Management used to be about building a machine.

Split the work into smaller parts, assign those parts to individuals who specialize quickly, and then track progress. The value of these people is defined through the prism of the machine they are a part of. They might be referred to as resources, much like a CPU, memory or storage space in a computer is a resource.

What machines are great for is doing the same work over and over again. They take a while to get created, but once that’s done, they justify the investment by mass-producing things quickly. However, when the work changes, a machine needs to be reprogrammed or replaced.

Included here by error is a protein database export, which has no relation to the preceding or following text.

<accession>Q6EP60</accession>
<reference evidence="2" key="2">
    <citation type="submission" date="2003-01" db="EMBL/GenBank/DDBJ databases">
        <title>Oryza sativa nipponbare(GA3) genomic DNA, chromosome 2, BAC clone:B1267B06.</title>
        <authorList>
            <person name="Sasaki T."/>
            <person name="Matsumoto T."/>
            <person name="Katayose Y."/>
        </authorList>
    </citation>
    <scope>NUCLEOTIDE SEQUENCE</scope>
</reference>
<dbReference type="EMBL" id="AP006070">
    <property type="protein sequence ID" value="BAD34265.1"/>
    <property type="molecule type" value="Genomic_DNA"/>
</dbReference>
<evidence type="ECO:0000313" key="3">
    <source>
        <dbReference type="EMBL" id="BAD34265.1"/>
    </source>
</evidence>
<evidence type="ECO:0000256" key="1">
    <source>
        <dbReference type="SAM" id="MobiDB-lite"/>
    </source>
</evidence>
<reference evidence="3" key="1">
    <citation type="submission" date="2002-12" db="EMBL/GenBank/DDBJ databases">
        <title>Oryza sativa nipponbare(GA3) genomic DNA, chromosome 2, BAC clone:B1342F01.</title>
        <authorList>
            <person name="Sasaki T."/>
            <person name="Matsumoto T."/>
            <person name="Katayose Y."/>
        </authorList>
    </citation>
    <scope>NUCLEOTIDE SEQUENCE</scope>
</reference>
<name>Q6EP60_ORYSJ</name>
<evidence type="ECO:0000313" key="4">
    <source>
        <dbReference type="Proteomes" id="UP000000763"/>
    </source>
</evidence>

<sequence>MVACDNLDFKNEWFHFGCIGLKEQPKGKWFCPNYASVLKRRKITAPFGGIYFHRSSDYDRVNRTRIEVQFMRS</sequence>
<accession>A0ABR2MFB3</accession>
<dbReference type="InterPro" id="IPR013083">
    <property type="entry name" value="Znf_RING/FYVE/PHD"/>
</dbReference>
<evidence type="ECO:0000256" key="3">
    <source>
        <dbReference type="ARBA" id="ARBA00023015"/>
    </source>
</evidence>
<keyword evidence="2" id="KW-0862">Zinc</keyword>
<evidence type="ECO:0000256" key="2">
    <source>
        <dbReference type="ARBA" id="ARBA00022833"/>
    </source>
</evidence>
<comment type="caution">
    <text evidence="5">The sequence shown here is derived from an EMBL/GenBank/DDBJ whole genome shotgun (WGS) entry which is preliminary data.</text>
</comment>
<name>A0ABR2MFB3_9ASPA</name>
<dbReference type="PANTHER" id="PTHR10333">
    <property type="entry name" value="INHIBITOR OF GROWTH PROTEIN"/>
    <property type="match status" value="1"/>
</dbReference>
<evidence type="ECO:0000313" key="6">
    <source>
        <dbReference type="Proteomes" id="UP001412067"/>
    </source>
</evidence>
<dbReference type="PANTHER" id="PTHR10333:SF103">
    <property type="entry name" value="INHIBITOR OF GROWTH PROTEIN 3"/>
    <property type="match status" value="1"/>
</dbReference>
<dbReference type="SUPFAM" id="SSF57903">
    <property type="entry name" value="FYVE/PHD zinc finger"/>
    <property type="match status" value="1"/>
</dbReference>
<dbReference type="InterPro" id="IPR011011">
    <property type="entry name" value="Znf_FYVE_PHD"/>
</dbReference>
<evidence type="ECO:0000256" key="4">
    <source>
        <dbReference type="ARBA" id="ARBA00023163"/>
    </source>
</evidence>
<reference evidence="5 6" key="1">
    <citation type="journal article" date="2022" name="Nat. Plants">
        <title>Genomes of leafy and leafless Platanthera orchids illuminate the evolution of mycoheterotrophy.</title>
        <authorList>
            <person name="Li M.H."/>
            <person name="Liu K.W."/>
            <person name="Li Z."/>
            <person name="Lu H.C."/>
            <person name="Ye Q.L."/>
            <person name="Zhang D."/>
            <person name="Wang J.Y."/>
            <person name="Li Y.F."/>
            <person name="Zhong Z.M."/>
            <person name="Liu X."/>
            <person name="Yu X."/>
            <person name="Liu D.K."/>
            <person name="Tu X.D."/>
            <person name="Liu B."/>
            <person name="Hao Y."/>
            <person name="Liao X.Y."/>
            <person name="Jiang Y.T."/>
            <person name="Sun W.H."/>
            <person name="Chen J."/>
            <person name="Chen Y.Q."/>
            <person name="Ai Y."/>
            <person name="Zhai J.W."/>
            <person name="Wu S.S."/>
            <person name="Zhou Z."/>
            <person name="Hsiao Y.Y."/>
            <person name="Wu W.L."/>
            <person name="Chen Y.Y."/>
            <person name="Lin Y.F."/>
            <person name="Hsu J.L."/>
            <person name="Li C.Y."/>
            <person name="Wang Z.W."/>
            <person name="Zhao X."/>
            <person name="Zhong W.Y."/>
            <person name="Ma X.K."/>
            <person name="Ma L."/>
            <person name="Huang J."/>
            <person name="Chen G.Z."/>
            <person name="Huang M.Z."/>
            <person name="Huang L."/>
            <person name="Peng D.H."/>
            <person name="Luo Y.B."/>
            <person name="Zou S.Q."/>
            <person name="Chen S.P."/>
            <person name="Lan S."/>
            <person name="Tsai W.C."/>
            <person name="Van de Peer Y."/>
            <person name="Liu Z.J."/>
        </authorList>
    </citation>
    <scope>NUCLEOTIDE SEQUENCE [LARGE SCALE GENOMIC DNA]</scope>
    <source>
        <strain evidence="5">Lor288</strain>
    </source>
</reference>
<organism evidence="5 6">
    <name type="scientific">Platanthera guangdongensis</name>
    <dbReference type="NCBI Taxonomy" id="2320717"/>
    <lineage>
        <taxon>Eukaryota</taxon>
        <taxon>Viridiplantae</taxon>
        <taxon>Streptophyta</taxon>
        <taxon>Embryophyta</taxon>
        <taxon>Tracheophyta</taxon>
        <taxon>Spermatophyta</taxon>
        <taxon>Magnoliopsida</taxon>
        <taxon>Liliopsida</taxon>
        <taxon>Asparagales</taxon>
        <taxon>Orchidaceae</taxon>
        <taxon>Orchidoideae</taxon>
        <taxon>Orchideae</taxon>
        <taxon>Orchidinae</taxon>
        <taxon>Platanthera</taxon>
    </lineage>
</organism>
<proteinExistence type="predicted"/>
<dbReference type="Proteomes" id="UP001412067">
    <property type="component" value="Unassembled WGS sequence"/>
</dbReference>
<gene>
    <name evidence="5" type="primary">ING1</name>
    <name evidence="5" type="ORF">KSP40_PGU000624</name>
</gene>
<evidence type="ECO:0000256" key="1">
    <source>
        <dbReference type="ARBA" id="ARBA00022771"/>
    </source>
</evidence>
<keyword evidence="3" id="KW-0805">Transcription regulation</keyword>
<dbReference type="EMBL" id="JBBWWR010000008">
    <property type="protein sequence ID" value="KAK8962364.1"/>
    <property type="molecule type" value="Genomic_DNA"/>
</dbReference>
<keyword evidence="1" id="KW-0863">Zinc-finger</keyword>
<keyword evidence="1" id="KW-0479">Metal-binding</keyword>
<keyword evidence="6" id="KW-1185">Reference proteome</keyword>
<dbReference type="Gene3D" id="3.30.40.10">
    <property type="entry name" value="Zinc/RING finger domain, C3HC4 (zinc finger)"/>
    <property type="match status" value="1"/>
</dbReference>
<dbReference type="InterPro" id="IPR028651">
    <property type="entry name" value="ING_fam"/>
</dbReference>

In the past, these changes used to be rare. But things have changed. Now they happen all the time.

We live in a world where the economy is unpredictable and the companies need to adapt constantly to stay relevant. Establishing strict rules in this setting would do more harm than good.

In addition, the environment is so complex that no single person has enough knowledge to design a system that will work for everybody.

So what can managers do? One solution is to work towards creating self-managing and self-organizing teams, comprised of people who see beyond their fragment of work, who are engaged in the work they’re doing, who observe their environment and reflect, rather than mindlessly go through their emails and todo lists.

How to get from here to there?

Foster a culture that rewards thinking. Yes, execution is important, but mindless execution is neither engaging nor effective.

I think this quote by Alfred A. Montapert says it best:

Do not confuse motion and progress. A rocking horse keeps moving but does not make any progress.